State listens to, then amplifies military spouse’s difficulties in finding good jobs
Contact: Nick Demerice, Public Affairs Director, 360-902-9289
State listens to, then amplifies military spouse’s difficulties in finding good jobs.
“I considered leaving the military because my wife couldn’t pursue her career.” ~A testimonial from a Washington-based naval petty officer.
OLYMPIA – Lack of childcare and employer bias are the top issues among many stopping military spouses from achieving more successful careers, according to a report released today by the Washington departments of Veterans Affairs and Employment Security.
The report is the result of input and insights gathered during a statewide listening tour of Washington’s six major military installations. The tour also provided first hand accounts that a spouse’s employment satisfaction directly impacts a service member’s decision to stay in the military.
“The fact that we risk losing service members due to the lack of opportunity for their spouses makes this a national security issue. These spouses are sacrificing for their country alongside their partners and they deserve our attention,” said WDVA director Alfie Alvarado-Ramos.
Despite it being a time of historically low unemployment, military spouses still face significant barriers to success in their careers. Active-duty spouses have a 24 percent unemployment rate. Further, 56 percent of military spouses report being underemployed, and military spouses earn 27 percent less on average than their non-military spouse peers.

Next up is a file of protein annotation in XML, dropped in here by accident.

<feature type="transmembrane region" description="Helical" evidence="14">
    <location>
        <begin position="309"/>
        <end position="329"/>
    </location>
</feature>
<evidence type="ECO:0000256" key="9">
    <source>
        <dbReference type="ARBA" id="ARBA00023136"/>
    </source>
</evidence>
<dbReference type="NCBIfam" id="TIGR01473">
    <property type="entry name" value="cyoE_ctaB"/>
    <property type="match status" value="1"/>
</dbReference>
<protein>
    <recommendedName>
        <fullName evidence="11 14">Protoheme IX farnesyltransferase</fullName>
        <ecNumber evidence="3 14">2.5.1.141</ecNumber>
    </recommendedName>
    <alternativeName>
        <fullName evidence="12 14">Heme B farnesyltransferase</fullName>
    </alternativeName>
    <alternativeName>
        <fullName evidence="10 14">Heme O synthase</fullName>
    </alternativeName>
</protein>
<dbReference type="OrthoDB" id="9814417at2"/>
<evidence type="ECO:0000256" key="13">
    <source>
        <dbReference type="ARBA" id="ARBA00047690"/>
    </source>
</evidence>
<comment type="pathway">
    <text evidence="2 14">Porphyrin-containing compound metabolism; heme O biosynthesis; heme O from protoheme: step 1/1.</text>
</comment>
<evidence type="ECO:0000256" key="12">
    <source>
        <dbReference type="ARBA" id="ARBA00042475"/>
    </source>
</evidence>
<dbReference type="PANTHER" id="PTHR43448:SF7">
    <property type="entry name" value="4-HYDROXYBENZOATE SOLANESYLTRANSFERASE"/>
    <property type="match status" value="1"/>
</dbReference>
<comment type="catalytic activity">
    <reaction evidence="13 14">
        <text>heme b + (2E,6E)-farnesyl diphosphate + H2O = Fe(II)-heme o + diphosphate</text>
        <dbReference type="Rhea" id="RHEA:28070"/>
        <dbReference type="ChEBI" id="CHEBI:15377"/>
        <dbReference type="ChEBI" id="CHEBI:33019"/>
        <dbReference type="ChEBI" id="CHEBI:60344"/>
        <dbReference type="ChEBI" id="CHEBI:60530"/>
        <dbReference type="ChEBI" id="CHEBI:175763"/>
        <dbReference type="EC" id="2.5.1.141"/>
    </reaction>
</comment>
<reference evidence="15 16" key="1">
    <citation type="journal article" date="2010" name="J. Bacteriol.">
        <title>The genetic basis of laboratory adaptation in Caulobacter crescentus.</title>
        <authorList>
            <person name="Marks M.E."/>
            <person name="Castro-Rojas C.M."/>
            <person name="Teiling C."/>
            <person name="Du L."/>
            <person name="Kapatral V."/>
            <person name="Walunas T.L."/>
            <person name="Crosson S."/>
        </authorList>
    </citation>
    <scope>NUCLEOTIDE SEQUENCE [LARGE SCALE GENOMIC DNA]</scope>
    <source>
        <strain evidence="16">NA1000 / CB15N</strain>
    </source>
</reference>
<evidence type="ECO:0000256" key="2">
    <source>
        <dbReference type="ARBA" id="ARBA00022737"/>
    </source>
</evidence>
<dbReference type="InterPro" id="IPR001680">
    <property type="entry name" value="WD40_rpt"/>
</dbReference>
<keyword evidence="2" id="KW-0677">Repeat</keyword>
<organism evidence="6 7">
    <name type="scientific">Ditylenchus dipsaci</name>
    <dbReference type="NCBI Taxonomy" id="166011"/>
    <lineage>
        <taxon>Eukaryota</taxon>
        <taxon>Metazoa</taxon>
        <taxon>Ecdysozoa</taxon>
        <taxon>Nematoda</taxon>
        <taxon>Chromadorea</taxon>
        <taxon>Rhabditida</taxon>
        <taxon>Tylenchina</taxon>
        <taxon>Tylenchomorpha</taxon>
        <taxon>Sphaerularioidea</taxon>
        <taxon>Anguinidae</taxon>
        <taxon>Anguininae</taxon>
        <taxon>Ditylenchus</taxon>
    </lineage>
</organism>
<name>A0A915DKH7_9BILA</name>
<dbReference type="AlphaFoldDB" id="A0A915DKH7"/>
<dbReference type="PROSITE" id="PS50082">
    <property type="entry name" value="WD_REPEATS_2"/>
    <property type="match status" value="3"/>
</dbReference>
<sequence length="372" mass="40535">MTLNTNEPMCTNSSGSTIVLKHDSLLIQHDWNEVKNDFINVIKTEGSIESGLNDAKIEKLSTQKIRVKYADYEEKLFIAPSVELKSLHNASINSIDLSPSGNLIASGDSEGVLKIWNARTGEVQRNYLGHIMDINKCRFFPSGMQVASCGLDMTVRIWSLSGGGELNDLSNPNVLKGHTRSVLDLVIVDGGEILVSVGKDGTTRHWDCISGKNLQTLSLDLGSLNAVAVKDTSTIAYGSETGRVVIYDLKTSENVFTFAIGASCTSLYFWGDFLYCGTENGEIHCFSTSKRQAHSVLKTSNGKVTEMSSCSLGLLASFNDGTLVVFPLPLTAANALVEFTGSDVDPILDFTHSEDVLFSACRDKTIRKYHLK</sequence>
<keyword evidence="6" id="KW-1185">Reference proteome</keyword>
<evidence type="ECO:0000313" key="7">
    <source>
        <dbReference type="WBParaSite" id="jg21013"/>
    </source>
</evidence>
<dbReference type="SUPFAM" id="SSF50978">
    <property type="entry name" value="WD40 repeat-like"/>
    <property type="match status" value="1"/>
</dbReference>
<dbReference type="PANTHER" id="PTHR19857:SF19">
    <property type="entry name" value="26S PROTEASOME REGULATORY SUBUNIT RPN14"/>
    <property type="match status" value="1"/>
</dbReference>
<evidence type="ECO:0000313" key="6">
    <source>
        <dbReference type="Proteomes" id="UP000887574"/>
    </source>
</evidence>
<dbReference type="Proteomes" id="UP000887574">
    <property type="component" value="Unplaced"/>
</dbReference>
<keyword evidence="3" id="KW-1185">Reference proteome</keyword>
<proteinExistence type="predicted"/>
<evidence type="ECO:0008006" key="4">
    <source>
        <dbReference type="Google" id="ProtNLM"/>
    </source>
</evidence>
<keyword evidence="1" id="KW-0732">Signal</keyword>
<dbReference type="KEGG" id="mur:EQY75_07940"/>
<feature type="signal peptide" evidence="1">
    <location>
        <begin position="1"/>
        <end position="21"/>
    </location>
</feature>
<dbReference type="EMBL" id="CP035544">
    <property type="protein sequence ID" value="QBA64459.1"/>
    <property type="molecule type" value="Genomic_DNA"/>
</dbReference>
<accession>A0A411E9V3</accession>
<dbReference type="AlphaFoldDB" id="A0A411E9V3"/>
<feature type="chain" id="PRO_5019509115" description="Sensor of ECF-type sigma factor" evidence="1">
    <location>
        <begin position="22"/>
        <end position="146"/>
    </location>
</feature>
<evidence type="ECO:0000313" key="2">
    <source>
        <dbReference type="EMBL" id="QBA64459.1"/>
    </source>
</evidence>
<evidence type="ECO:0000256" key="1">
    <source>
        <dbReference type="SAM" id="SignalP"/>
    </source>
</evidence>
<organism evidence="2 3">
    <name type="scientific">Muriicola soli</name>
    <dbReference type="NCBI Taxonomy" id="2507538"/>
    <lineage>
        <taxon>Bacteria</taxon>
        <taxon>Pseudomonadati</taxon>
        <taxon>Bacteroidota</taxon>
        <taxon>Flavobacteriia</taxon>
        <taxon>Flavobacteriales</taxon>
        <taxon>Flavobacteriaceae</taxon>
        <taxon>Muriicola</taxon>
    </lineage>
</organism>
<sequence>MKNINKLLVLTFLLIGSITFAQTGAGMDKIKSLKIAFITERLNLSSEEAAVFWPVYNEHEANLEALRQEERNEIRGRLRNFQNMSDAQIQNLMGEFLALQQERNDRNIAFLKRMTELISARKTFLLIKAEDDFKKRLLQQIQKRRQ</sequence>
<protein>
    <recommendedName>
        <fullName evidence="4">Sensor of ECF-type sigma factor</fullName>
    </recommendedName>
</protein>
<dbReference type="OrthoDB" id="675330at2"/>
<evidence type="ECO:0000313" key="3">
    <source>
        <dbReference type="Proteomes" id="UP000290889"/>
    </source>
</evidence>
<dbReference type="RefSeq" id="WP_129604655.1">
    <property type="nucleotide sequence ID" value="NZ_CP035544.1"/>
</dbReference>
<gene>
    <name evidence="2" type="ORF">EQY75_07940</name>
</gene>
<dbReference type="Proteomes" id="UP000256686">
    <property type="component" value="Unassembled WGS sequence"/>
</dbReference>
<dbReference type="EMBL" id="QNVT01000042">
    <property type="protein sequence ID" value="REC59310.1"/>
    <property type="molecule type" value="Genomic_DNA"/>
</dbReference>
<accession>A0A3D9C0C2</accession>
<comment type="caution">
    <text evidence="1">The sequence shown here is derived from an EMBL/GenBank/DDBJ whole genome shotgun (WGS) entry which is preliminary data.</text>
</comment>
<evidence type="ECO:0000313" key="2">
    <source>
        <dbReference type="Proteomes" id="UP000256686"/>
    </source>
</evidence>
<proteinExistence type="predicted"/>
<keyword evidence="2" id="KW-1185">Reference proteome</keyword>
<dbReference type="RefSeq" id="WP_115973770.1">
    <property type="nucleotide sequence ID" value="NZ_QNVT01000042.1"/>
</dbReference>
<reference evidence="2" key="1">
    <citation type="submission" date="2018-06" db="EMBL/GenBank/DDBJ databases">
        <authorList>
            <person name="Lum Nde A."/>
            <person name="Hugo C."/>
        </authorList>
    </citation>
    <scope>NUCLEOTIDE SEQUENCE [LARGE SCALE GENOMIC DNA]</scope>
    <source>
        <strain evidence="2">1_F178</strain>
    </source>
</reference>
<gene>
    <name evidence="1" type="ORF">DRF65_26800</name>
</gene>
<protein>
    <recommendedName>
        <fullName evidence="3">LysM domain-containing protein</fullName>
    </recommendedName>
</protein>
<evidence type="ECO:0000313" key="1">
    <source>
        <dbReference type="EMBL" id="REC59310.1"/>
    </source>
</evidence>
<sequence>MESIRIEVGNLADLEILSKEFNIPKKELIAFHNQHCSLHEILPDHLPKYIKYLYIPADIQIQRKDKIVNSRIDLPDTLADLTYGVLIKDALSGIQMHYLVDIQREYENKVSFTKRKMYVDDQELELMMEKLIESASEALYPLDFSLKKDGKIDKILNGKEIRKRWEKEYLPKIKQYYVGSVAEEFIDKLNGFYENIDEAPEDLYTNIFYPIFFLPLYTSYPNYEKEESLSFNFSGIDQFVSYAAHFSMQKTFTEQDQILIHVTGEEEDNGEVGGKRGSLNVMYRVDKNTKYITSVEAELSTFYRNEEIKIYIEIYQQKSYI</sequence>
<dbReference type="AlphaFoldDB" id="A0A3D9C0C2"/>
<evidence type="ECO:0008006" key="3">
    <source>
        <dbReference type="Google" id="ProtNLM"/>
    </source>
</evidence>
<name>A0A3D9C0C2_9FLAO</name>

ESD Commissioner Suzi LeVine said, “We can and must do better for our military families. This is the very definition of a win-win opportunity: We get to support those serving our country with the dignity of work while businesses get dedicated and talented employees.”
Session attendees identified and discussed multiple challenges faced by military spouses and ideas for improvement. The issues and recommendations from participants were grouped into four categories in the report:
- Employer relationships and bias;
- Job-search support;
- Credential portability; and
This work is the result of an Executive Order signed by Gov. Jay Inslee in May of 2019, which extended Washington state’s support for veterans and transitioning service members to include military families.
The recommendations from listening session participants will be forwarded to policymakers at the local, state and federal level for their consideration.
Find the complete report and all supporting materials, including recommendations and links to the session videos, on the www.dva.wa.gov/militaryfamilies website.